Hosted Telephony

Is Your Environment Ready for Hosted Telephony?

From the smallest businesses to huge corporations, every company can benefit from what hosted telephony has to offer. However, while you might be ready in terms of your operations, it can be harder to assess your network, infrastructure, and existing IT.

The barriers to entry for hosted VoIP are impressively low. That’s why so many businesses are already using hosted telephony to unlock new mobility options, improve customer service, reduce costs, and preserve capital they would otherwise spend on in-house hardware.

In fact, any modern IT network and internet connection can cope with the demands of telephony. However, understanding your bandwidth, network, and how the service works can help you make an informed decision and optimise your performance for crystal-clear calling.

1. Consider hosted VoIP codecs and bandwidth

At the most basic level, VoIP is based on one core technology – the ability to turn the human voice into digital information that can be sent over the internet, and back again. This is the work of a codec, which will typically:

  • Encode voice information into data
  • Compress that data so it can be transmitted faster
  • Decompress data at the other end
  • Decode the data back into voice

There are numerous different codecs that can perform these functions. Some are better at compressing data into smaller file sizes, while others focus on clarity and accurate encoding.

At Hostcomm, we typically use the G711 (ulaw/alaw) codec, which requires 100Kbps for each call. To be ready for hosted VoIP, you’ll need bandwidth that can cope with the number of lines you need. For example, twenty agents using this codec at the same time will need at least 2 Mbps of bandwidth.

There are, however, alternatives. Dedicated an internet connection to VoIP can be an effective way to maximise bandwidth, while the right provider will take the time to increase compression if keeping bandwidth low is a priority.

2. Low latency is crucial

Even if your broadband connection offers enough bandwidth to cope with VoIP calling, it’s important that data flows quickly and effectively around your network. High latency, when individual packets of data take a long time to travel around your network, is a leading cause of poor VoIP call quality.

Your business network may already be suffering from high latency, but it is hard to detect without close monitoring. Most users won’t notice latency when browsing the web or sending an email, since neither of these things relies on real-time two-way communication. Switch to having a conversation and suddenly poor performance becomes glaringly obvious.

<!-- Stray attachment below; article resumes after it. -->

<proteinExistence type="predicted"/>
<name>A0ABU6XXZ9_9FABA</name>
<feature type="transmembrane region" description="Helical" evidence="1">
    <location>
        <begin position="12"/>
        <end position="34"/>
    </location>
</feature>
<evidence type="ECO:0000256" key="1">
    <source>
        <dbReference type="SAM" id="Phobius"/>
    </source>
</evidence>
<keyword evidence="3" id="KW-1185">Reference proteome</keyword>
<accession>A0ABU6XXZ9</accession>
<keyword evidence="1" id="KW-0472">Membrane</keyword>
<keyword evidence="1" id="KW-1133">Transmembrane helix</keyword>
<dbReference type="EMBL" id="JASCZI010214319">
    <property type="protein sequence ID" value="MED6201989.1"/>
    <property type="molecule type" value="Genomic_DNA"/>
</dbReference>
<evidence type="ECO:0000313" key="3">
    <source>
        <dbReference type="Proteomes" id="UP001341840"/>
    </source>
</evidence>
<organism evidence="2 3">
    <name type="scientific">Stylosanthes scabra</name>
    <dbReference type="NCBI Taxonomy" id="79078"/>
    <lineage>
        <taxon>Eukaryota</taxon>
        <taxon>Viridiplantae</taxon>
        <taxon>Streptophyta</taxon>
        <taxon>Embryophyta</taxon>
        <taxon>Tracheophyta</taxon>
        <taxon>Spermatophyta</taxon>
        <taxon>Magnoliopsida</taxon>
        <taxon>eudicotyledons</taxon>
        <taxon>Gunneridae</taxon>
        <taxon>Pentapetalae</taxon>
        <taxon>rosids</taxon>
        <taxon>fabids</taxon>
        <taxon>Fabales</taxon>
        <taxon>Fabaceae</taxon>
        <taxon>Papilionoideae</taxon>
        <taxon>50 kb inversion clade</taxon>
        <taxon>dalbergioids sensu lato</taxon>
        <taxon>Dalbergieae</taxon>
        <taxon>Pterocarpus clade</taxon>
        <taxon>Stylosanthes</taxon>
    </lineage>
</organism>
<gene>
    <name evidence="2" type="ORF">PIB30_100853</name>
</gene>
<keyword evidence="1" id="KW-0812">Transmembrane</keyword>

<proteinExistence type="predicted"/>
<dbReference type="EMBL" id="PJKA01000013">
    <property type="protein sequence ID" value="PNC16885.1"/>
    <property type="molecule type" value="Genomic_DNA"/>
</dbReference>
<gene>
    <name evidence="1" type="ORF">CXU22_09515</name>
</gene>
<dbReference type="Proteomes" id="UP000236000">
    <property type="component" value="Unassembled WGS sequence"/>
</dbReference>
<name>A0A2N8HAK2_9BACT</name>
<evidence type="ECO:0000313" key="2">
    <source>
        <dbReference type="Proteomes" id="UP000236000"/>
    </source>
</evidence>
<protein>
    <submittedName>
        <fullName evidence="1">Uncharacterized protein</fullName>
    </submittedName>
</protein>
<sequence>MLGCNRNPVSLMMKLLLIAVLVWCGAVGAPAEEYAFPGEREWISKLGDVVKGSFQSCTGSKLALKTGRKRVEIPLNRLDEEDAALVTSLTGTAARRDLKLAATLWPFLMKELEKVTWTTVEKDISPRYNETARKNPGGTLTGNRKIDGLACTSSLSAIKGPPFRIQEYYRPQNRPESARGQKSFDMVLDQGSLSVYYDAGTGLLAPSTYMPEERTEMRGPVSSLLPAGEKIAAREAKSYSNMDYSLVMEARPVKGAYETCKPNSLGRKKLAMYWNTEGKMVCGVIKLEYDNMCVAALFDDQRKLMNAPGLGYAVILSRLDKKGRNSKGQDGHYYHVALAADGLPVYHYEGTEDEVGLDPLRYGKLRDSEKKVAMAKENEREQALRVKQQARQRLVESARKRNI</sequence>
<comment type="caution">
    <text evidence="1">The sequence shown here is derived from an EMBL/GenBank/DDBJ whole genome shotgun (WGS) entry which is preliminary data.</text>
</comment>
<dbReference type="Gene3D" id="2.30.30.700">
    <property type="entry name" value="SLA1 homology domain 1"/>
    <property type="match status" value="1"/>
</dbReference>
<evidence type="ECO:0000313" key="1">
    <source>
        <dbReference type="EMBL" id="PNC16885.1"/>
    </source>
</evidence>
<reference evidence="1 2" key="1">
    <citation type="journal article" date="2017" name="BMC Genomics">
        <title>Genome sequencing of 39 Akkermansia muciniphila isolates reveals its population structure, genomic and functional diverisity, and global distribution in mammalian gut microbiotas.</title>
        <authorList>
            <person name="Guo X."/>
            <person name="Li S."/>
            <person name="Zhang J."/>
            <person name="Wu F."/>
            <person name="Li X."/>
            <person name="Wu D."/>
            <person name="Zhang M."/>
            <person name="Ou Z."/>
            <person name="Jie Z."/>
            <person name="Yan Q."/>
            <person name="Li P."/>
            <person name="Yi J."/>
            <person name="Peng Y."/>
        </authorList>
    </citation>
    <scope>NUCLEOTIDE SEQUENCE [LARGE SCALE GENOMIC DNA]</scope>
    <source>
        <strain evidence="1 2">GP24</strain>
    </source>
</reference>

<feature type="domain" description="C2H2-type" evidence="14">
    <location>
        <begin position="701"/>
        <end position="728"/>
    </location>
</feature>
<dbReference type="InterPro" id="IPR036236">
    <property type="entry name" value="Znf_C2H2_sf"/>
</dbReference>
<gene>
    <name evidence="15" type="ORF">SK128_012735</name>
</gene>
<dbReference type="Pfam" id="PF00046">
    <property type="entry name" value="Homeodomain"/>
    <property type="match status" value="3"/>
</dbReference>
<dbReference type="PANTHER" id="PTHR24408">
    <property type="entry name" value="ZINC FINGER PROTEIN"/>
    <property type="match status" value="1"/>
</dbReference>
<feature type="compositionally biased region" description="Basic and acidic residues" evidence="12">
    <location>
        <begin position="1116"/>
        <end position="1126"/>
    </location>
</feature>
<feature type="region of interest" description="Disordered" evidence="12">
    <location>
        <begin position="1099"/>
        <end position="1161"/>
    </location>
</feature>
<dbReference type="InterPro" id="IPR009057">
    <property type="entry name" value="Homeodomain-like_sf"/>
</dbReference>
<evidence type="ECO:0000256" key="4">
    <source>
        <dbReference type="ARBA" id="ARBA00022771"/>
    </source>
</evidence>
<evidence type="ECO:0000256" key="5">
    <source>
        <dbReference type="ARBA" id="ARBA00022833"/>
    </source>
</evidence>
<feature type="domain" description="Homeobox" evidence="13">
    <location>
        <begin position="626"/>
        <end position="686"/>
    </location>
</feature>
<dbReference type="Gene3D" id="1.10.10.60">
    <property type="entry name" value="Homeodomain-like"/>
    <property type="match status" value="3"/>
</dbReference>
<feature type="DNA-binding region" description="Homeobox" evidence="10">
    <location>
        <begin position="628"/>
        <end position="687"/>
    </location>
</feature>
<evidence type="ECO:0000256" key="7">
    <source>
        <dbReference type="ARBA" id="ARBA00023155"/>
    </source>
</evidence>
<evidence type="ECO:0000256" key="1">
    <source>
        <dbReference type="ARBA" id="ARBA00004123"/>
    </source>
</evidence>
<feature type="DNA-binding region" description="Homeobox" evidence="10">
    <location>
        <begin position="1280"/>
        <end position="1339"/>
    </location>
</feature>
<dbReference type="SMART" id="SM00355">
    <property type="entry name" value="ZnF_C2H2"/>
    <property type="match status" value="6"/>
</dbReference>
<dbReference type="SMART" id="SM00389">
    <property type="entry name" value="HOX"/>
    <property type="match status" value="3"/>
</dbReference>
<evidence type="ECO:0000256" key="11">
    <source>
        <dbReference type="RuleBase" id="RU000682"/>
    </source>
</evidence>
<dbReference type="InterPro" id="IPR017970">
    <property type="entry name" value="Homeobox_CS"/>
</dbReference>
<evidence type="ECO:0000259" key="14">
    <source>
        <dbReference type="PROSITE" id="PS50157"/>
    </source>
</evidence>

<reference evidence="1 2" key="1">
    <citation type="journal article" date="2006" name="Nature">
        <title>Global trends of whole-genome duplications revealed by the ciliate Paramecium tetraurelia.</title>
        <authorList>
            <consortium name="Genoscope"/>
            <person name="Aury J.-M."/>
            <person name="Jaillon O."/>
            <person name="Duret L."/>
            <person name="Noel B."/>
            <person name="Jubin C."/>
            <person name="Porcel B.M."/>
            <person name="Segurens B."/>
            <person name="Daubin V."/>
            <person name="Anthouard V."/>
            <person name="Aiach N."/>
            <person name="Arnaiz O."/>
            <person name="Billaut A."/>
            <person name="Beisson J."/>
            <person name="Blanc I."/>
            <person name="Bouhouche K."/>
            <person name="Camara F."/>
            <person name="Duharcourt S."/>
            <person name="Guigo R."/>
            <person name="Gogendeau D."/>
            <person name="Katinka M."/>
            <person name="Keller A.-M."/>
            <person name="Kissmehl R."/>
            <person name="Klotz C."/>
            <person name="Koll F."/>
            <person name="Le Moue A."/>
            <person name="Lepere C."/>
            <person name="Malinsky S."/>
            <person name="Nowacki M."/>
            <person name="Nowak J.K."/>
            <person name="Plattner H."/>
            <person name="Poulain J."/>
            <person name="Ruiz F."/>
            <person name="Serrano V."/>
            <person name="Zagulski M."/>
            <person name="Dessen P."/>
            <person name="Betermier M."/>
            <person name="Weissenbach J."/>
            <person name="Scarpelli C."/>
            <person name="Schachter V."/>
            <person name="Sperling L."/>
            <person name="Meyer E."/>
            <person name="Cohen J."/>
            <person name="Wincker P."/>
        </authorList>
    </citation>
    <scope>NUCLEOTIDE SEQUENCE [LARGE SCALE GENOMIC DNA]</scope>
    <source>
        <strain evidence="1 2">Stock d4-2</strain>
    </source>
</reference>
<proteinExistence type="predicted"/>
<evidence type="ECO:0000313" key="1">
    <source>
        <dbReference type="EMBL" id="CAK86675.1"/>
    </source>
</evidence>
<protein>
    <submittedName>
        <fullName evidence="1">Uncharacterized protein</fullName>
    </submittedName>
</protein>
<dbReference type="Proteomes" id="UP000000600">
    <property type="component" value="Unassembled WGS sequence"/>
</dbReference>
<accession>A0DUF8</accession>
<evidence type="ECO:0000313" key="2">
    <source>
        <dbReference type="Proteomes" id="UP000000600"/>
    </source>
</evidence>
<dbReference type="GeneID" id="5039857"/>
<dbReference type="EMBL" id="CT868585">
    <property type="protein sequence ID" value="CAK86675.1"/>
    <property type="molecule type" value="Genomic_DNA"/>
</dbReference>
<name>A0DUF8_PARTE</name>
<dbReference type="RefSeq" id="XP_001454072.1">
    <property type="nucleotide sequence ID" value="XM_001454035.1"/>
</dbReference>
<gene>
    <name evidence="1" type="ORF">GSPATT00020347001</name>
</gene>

For VoIP that performs well, you’ll need latency under 150 ms – although, in practice, the lower the better. You can check your network latency in the Microsoft Windows command prompt using the Ping functionality – or find several free tools online.

3. Check your network components

One way to reduce latency on your network is to replace outdated, slow components. However, the consequences of failing components can be as severe as losing packets of data altogether.

When your hardware can’t keep up with high volumes of traffic, some packets – in this case, some parts of the audio – will be dropped altogether. For hosted telephony, this means jittery, stuttering calls that frustrate customers and employees alike.

It’s also important to check the parts of your network that may be functioning correctly but still impeding the flow of call data. For example, overly-enthusiastic security devices like firewalls take time to inspect your packets, creating a delay that can often be noticed during conversations. Your service provider should be able to advise you on configuring your existing devices correctly.

4. Get professional guidance on hosted VoIP

If you’re ready to take advantage of everything hosted VoIP has to offer, you shouldn't let your network or existing infrastructure hold you back.

At Hostcomm, we’ve handled hundreds of VoIP implementations on every scale. Our expert technicians can help you understand your network, plan the appropriate solution, and get the best performance on every single call.

See what hosted telephony could do for your business.


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